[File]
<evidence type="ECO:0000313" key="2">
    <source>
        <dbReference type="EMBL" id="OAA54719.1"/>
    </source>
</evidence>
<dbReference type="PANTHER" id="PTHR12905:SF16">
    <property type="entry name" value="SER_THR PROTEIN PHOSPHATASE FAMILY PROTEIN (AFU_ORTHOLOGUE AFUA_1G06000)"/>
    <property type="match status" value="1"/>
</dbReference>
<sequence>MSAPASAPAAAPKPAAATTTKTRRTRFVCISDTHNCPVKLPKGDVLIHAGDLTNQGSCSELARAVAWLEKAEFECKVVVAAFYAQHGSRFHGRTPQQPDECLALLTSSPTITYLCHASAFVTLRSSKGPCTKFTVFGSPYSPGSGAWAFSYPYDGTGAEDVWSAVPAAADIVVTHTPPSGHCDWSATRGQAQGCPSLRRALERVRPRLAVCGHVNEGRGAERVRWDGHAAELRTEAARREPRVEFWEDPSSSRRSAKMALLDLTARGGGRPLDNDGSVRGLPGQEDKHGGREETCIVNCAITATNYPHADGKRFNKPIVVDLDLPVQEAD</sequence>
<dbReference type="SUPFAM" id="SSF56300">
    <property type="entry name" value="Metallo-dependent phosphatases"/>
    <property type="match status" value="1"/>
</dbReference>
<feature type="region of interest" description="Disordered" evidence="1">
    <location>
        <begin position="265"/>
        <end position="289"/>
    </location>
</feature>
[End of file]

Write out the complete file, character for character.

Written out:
<evidence type="ECO:0000313" key="2">
    <source>
        <dbReference type="EMBL" id="OAA54719.1"/>
    </source>
</evidence>
<dbReference type="PANTHER" id="PTHR12905:SF16">
    <property type="entry name" value="SER_THR PROTEIN PHOSPHATASE FAMILY PROTEIN (AFU_ORTHOLOGUE AFUA_1G06000)"/>
    <property type="match status" value="1"/>
</dbReference>
<sequence>MSAPASAPAAAPKPAAATTTKTRRTRFVCISDTHNCPVKLPKGDVLIHAGDLTNQGSCSELARAVAWLEKAEFECKVVVAAFYAQHGSRFHGRTPQQPDECLALLTSSPTITYLCHASAFVTLRSSKGPCTKFTVFGSPYSPGSGAWAFSYPYDGTGAEDVWSAVPAAADIVVTHTPPSGHCDWSATRGQAQGCPSLRRALERVRPRLAVCGHVNEGRGAERVRWDGHAAELRTEAARREPRVEFWEDPSSSRRSAKMALLDLTARGGGRPLDNDGSVRGLPGQEDKHGGREETCIVNCAITATNYPHADGKRFNKPIVVDLDLPVQEAD</sequence>
<dbReference type="SUPFAM" id="SSF56300">
    <property type="entry name" value="Metallo-dependent phosphatases"/>
    <property type="match status" value="1"/>
</dbReference>
<feature type="region of interest" description="Disordered" evidence="1">
    <location>
        <begin position="265"/>
        <end position="289"/>
    </location>
</feature>